504 vs. 508 vs. Title III: Accessibility Laws for Private Colleges
Updated: March 16, 2021
Technology and video are growing fast, and college campuses and institutions of higher education are powerhouses of video content. With all this video infiltrating classrooms, information sessions, and advertising efforts, it’s crucial that this content is accessible to all. Although the intricacies of the laws may differ slightly between public and private institutions, private colleges are not exempt from accessibility laws.
Section 504 of the Rehabilitation Act supports the basic rights of people with disabilities, and applies to organizations that receive federal funding. Section 504 of the Rehabilitation Act states: “No otherwise qualified individual with a disability in the United States […] shall, solely by reason of her or his disability, be excluded from the participation in, be denied the benefits of, or be subjected to discrimination under any program or activity receiving Federal financial assistance or any program or activity conducted by any Executive agency or by the United States Postal Service.”
Simply put, if you receive federal funding, you cannot legally discriminate due to a disability. All organizations receiving federal funds are required to make accommodations for equal access, including providing closed captioning for users who are deaf or hard of hearing.
While you may assume that private colleges do not receive federal funding, many participate in federal student aid programs, such as federal grants. These universities and colleges that receive federal grants must comply with Section 504.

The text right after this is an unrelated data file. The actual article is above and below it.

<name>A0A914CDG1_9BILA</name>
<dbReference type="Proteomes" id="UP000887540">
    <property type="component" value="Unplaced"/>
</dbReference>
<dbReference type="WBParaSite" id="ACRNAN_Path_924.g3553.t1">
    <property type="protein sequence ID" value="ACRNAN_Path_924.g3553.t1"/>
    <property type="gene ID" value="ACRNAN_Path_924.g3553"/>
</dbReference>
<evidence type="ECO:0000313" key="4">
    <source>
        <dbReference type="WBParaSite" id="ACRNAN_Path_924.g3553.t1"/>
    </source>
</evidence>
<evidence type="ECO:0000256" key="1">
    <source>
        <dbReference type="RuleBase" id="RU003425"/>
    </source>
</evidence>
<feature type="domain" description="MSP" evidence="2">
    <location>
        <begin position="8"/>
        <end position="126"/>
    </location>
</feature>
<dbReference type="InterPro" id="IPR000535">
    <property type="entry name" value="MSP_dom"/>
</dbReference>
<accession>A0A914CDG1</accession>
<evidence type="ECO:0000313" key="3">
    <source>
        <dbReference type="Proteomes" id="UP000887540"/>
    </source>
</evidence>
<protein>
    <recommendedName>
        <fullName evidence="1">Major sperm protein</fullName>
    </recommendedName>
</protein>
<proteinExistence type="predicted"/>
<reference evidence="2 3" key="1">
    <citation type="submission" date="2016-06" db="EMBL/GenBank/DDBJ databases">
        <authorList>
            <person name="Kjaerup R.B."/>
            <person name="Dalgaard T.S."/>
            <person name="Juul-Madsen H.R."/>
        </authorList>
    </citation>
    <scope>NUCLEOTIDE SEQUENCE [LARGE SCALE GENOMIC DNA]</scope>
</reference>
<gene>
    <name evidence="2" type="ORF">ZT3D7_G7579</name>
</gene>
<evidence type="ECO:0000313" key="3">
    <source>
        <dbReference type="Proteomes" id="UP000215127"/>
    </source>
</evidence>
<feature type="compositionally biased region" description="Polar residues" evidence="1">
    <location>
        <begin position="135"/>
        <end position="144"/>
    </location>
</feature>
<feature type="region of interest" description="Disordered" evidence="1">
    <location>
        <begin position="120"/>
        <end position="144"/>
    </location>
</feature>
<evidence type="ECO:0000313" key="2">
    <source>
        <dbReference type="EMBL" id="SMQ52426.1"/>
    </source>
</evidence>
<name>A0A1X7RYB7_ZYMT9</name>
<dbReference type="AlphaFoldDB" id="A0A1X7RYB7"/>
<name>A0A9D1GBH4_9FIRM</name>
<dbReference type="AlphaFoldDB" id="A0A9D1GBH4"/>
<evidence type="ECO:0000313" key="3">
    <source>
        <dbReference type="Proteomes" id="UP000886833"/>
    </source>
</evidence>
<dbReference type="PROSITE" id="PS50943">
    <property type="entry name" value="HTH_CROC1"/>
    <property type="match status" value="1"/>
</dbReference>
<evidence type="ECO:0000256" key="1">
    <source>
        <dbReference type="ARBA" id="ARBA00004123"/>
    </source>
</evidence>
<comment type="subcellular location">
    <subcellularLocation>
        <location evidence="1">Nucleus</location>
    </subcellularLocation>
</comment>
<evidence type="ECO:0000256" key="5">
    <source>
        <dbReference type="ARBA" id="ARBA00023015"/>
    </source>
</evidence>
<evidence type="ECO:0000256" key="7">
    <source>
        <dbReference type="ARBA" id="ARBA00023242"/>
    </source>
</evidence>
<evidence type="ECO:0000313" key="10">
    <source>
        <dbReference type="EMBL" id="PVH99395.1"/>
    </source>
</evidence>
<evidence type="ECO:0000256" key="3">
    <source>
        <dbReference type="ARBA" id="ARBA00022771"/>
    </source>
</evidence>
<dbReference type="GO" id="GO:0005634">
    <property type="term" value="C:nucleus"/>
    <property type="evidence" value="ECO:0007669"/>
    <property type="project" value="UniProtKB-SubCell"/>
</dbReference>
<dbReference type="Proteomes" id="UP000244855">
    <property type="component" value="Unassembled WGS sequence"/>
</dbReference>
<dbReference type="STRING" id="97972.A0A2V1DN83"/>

Section 508 applies to electronic communications and information technologies. It requires that websites, email, or web documents, be fully accessible to all individuals regardless of a disability. For video content, closed captions are a specific requirement.
Section 508 doesn’t directly apply to colleges, but some private colleges that receive federal funds may still be subject to its rules and regulations. This is because many grants require that materials created within the funding meet Section 508 standards.
Title III of the Americans with Disabilities Act (ADA) applies to all private colleges (except those considered a “religious entity”) whether or not they receive federal funds. This title protects individuals’ full and equal enjoyment of the goods, services, facilities, or accommodations. The ADA does not specifically mention online video or captions, however it does call for “auxiliary aids” in communication. Closed captions and audio description would fall into this category of “auxiliary aids” which assist the disabled, and allow for equal access to goods or services provided to the public.
A Closer Look: MIT and Harvard
Sometimes the best way to understand accessibility laws is to see them put to the test. We can do this by taking a close look at relevant lawsuits. In February 2015, the National Association of the Deaf (NAD) filed suit against Massachusetts Institute of Technology (MIT) and Harvard University – both private colleges – for violations of the ADA and the Rehabilitation Act. Despite both prestigious universities being private, the DOJ has sided with NAD, that the two institutions are in violation of these accessibility laws for failing to provide accurate and comprehensive captioning for online course materials.
Not sure where your institution falls? Take this quiz to find out which laws apply for you!
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